Setting Up An Amahi Home Server – Adding a Drive To Your Server [Linux]
<firstimage=”//static.makeuseof.com/wp-content/uploads/2011/01/amahi.jpeg”>Last week, I introduced you to the Amahi home server and talked about why you might want to set up a home server at all and all the great things it could do on your network. Unfortunately, we didn’t have time to go into some of the advanced setup and additional features, so let’s take a look at those today.
Specifically, we’ll be adding a drive or two into the server, and changing the horrible default theme. Warning: There is a tiny bit of command line work involved, but I’ve simplified things and found a GUI alternative wherever possible.
Changing Your Home Server Theme With The App Gallery
Let’s face it – the basic theme built into your Amahi install is pretty ugly. Like all great things (read: the iPhone) – there’s an app for that. Take a look at the app gallery by opening up your HDA through the web interface (http://hda), or by clicking the Amahi dashboard icon on your server desktop. Click on the Apps link in the top right, and you’ll be taken straight to the app tab of the setup page. Unless you’ve already explored the app directory and had a go yourself, you’ll probably be greeted by this message:
You can either click on the Available link or the blue + icon to browse the apps. For now, let’s choose the Agedashi Theme, click to expand it, and click on the big install button:
After installing, a large link to Manage Themes should appear – click that to take you directly to the appropriate setup tab. You should see two thumbnails now, so click on the second one for Agedashi and your dashboard will instantly transform into something a little nicer, like so:
I’ll show you some of the more interesting apps in a future article, but let’s move on to more important things.
Adding An Additional Hard Drive
The first thing I wanted to do was to add some of the mountains of spare drives I have into the server and make them useful. Unfortunately, the process is far from plug-and-play level of easy. Take note Amahi developers – you really need to sort this out. The average user might have made it this far, but given how important the simple function of managing drives is in a server, you would really hope it was easier. Anyway, here’s how I managed it:
- Shut down and physically install the drive into your system. Getting it correctly plugged in is beyond the scope of this article, so I’m going to assume you know how to do this.
- Turn your system back on, make sure the drive is recognized, then log into your Amahi server (not remotely – use the keyboard and monitor actually attached to the server). On the desktop, click on Applications -> System Tools -> Disk Utility.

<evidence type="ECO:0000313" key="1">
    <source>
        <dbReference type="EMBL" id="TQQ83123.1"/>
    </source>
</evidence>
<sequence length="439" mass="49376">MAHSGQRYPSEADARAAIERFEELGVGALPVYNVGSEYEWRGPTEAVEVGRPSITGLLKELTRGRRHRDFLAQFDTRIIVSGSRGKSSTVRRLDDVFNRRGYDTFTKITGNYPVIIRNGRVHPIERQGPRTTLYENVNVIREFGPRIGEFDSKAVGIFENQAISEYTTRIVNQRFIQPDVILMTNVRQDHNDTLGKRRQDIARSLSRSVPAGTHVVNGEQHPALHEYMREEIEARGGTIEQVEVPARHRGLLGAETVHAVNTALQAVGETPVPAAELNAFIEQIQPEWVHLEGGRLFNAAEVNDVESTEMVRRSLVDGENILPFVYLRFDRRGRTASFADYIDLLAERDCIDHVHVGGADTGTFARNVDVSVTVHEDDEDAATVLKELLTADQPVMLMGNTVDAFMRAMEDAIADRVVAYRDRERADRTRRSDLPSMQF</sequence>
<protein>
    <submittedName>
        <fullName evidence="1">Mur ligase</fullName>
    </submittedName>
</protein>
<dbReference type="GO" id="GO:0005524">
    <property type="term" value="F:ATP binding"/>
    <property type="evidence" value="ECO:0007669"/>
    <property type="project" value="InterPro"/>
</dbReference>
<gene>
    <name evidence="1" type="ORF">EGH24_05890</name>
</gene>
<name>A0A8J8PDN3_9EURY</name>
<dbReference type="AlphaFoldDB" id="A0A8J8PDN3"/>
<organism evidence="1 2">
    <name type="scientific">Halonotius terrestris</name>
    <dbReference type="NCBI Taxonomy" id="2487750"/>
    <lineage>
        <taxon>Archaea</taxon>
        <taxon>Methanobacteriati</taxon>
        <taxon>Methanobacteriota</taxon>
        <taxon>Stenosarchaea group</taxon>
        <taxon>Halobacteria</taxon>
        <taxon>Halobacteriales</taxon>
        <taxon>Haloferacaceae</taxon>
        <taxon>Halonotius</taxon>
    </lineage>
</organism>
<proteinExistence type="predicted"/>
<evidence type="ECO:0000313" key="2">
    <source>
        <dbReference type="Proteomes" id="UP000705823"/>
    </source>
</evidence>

- On the left hand side, you should see all the drives in your system. Click on the drive you will be adding, and as the screenshot shows, the small erase icon on the right end of the toolbar. You’ll need to authenticate with your root password.
- Next, click on the xxGB Unrecognized smaller drive icon beneath the main drive that now reads Unknown or Unused. You should see the following screen:
- At the bottom, where it says Create Partition Table, select the type Master Boot Record and click the Create button directly beneath.
- The main drive icon should now indicate “MBR Partition Table“, but beneath it will say xxGB Free. Click on the smaller icon beneath again, and the Create Partition screen should appear as the screenshot below shows. Label it whatever you want, select the Type to be Linux Ext4, make sure Take ownership of filesystem is ticked, then click Create
- At this point, it might look like nothing happened, but it’s currently working. If you click on that small partition icon again, you will see it is in the process of formatting your drive as you requested. Leave it to do its work.
- Next we will need to get our hands dirty in the terminal. Launch it from the Applications -> System Tools -> Terminal menu.
- Type su – (s u space dash), Enter, and type in your password. Next, type hda-diskmount (hda dash diskmount, no spaces), and hit Enter again. You will see something similar to the following:
- Don’t close the window, as we need to edit a little file first. Copy the line I highlighted above, the one beginning with UUID. (Right click -> copy). Don’t forget the line continues onto the next line and ends with “defaults 1 2“. You must copy the whole thing.
- From the terminal, type gedit and hit Enter. This will bring up a standard gedit window, which is basically a text editor. Use the Open button, select Filesystem from the left hand side, then open the folder “etc“, and the file named “fstab“.
- Paste the line you copied onto the last line of the file. You can see in the screenshot below I already did one earlier, so now I have two.
- Save the file, close gedit, and restart your system from System -> Shutdown -> Restart.
That’s it – if you go to the storage tab of the Amahi Setup page, you should see your total storage has now increased.